Monday, November 23, 2020
2:00pm Pacific Standard Time (PST)
This lecture will be accessible to a general audience.
This public lecture will take place virtually over Zoom. Zoom details will be sent via email to all registered participants.
Registration is now closed. If you are interested in attending the public lecture please email firstname.lastname@example.org.
Abstract: A distinguishing feature of vehicular traffic flow is that it may exhibit significant wave patterns. This talk demonstrates that those frustrating (when stuck in traffic) traffic features possess an intriguing structural beauty (when seen from the outside). Moreover, these waves can arise without apparent reason, as phantom traffic jams, from the collective behavior of all drivers on the road; and they result from similar dynamics as detonation waves, cloud patterns, or galaxies. Then it is shown, via computer simulations and experiments, how only a small number of automated vehicles on the roads suffices to prevent traffic waves, thus making traffic for everybody safer, cleaner, and more energy-efficient.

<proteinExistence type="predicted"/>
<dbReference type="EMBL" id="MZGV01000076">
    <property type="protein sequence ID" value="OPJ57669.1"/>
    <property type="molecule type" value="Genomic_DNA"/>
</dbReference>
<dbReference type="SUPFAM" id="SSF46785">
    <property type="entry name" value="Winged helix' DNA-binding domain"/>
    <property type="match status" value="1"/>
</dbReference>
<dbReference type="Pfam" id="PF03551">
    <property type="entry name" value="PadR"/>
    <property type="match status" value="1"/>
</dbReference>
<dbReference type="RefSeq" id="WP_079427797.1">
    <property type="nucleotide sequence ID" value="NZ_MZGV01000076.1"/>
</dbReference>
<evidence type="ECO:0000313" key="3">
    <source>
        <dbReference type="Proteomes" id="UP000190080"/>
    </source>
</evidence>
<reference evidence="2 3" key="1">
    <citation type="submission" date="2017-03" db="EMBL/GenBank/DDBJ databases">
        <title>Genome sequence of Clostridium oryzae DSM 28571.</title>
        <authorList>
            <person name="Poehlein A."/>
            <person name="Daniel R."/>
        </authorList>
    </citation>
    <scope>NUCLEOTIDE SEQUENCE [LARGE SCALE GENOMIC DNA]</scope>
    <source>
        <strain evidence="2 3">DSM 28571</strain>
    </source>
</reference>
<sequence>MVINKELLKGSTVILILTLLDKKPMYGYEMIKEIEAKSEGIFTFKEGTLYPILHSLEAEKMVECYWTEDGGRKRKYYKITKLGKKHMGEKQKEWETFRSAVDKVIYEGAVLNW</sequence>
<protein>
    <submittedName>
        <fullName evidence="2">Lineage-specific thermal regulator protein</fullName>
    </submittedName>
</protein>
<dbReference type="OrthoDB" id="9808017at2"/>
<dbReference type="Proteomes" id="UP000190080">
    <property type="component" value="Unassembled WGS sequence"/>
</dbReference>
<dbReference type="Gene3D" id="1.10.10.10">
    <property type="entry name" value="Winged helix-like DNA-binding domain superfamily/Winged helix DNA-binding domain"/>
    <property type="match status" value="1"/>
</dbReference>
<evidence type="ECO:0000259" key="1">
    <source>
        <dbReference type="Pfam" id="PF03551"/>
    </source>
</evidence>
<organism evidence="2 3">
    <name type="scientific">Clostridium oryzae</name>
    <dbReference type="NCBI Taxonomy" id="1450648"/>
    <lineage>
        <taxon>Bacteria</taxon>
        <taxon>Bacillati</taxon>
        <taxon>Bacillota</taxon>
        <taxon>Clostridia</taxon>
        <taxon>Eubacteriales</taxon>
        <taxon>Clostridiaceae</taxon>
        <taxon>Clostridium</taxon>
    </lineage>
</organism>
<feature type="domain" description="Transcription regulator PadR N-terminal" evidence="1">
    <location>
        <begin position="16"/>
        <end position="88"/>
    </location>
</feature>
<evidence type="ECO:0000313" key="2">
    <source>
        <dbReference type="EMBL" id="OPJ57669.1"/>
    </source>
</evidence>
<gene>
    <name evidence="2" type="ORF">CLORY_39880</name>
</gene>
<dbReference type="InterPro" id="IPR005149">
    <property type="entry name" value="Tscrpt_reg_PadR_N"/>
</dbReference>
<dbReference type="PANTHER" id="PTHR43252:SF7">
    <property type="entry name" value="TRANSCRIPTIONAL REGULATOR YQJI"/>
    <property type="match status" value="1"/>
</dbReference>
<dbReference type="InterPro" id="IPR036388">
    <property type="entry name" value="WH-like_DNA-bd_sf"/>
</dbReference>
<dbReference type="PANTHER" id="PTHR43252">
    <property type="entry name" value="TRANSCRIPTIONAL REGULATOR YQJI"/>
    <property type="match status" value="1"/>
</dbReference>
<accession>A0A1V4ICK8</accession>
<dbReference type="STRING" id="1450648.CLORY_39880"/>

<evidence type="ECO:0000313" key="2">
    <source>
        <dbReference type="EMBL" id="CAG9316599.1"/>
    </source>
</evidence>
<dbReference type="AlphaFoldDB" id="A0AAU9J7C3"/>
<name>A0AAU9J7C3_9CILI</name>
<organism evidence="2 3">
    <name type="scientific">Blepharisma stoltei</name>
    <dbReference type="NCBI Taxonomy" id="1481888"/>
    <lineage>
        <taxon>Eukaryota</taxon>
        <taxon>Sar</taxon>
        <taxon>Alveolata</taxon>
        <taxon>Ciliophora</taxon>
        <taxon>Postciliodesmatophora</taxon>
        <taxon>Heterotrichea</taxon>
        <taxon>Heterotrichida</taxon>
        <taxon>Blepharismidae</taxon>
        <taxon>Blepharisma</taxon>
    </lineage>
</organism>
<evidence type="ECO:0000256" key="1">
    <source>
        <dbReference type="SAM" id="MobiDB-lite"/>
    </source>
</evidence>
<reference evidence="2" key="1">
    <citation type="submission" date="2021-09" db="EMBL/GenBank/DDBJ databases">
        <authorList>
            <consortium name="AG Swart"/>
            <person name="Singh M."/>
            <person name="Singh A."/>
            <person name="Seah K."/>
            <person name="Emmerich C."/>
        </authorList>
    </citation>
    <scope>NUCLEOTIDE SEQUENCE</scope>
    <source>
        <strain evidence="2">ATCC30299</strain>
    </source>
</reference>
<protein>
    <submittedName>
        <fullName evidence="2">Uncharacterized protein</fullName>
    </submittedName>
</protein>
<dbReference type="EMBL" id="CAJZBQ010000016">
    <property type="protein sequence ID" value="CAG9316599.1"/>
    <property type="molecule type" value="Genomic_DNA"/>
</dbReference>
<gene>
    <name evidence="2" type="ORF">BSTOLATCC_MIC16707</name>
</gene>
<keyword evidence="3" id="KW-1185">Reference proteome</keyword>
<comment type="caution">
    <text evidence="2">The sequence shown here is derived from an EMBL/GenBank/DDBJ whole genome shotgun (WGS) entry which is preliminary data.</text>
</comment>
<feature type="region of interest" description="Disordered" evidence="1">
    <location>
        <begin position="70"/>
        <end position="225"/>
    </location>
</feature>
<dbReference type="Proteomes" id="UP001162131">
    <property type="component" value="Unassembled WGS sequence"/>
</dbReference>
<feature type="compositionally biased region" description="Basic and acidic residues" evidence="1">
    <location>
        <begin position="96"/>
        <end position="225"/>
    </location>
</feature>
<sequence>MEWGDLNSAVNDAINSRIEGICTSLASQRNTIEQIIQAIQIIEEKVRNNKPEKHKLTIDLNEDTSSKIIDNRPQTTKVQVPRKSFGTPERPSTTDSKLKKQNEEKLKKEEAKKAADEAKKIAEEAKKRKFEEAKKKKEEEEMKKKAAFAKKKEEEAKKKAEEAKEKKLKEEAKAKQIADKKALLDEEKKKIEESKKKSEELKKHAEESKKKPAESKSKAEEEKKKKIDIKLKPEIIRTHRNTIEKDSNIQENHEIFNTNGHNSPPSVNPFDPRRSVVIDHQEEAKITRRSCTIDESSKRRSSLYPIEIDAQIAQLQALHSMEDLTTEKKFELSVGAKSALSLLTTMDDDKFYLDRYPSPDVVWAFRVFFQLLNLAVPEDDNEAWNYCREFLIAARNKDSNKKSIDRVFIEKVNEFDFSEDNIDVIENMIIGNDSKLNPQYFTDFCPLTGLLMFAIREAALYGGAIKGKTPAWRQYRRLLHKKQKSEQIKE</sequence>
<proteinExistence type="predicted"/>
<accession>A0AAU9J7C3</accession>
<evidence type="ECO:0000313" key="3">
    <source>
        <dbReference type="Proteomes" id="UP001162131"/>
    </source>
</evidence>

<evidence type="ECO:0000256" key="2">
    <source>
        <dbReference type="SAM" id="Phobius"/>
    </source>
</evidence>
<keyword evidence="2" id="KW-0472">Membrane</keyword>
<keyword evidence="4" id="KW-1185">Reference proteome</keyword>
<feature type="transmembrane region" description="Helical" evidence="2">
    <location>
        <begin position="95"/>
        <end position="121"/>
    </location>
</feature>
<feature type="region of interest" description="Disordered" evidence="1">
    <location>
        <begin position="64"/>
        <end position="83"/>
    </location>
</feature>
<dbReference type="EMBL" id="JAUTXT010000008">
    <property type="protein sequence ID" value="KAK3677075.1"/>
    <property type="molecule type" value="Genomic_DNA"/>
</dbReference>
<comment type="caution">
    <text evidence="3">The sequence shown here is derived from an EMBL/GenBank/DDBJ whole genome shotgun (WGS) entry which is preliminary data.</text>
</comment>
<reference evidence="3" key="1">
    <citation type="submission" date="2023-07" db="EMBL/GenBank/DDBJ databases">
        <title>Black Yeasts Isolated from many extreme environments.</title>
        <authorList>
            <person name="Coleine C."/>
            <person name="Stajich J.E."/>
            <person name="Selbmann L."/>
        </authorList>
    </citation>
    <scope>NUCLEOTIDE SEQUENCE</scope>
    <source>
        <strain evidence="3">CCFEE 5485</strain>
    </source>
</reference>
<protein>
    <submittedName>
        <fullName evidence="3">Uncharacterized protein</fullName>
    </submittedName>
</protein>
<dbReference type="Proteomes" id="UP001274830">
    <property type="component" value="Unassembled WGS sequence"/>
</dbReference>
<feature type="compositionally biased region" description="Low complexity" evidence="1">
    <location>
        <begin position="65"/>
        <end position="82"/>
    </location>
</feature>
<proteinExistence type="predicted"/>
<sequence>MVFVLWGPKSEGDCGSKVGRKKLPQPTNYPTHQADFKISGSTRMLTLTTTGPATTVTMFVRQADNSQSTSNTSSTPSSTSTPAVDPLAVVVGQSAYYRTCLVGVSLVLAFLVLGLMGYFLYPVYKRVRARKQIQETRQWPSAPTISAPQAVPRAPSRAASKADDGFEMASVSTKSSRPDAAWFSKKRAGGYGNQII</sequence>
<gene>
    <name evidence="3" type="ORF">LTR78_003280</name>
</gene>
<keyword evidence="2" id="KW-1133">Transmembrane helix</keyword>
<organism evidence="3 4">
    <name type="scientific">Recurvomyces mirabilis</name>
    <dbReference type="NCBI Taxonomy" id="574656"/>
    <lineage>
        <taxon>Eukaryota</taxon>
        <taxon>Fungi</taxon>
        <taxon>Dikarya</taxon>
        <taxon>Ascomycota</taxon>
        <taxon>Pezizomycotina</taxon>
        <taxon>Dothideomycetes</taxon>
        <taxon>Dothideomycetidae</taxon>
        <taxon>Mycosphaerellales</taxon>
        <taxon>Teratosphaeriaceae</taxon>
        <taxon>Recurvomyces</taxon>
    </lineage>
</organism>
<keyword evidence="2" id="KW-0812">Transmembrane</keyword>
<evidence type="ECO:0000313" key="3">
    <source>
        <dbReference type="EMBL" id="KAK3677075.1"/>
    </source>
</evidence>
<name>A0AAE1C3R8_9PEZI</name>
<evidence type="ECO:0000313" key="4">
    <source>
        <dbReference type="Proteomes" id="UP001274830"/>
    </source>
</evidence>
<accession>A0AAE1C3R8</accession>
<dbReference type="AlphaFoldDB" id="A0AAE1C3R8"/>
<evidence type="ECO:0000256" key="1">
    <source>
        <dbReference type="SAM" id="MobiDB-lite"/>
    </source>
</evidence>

Speaker Bio: Benjamin Seibold is an Associate Professor of Mathematics at Temple University, and the Director of the Center for Computational Mathematics and Modeling. His research combines mathematical analysis, computation and simulation, and experiments to answer questions about many real-world phenomena, including traffic flow, autonomous vehicles, fluid flows, radiation transport, and invasive species.
Questions? Contact us at email@example.com.